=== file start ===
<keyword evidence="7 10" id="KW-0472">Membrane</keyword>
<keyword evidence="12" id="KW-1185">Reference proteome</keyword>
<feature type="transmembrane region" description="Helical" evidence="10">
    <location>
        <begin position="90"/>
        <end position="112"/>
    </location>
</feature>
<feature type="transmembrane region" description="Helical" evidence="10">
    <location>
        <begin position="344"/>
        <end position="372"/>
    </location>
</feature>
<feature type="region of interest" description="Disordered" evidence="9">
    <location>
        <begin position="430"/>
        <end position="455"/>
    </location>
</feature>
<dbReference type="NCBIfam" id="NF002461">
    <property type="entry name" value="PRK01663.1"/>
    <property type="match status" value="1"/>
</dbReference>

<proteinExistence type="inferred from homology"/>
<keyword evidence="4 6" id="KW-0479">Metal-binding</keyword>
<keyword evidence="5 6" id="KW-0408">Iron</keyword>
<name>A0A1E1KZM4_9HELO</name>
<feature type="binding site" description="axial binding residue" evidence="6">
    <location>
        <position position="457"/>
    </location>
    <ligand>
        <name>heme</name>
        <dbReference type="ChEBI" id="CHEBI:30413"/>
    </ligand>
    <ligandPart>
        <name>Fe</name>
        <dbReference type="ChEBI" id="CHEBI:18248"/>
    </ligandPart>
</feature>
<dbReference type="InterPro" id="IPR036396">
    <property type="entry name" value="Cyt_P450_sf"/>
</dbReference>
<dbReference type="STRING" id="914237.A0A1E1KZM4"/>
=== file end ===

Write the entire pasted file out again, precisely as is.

<keyword evidence="7 10" id="KW-0472">Membrane</keyword>
<keyword evidence="12" id="KW-1185">Reference proteome</keyword>
<feature type="transmembrane region" description="Helical" evidence="10">
    <location>
        <begin position="90"/>
        <end position="112"/>
    </location>
</feature>
<feature type="transmembrane region" description="Helical" evidence="10">
    <location>
        <begin position="344"/>
        <end position="372"/>
    </location>
</feature>
<feature type="region of interest" description="Disordered" evidence="9">
    <location>
        <begin position="430"/>
        <end position="455"/>
    </location>
</feature>
<dbReference type="NCBIfam" id="NF002461">
    <property type="entry name" value="PRK01663.1"/>
    <property type="match status" value="1"/>
</dbReference>

<proteinExistence type="inferred from homology"/>
<keyword evidence="4 6" id="KW-0479">Metal-binding</keyword>
<keyword evidence="5 6" id="KW-0408">Iron</keyword>
<name>A0A1E1KZM4_9HELO</name>
<feature type="binding site" description="axial binding residue" evidence="6">
    <location>
        <position position="457"/>
    </location>
    <ligand>
        <name>heme</name>
        <dbReference type="ChEBI" id="CHEBI:30413"/>
    </ligand>
    <ligandPart>
        <name>Fe</name>
        <dbReference type="ChEBI" id="CHEBI:18248"/>
    </ligandPart>
</feature>
<dbReference type="InterPro" id="IPR036396">
    <property type="entry name" value="Cyt_P450_sf"/>
</dbReference>
<dbReference type="STRING" id="914237.A0A1E1KZM4"/>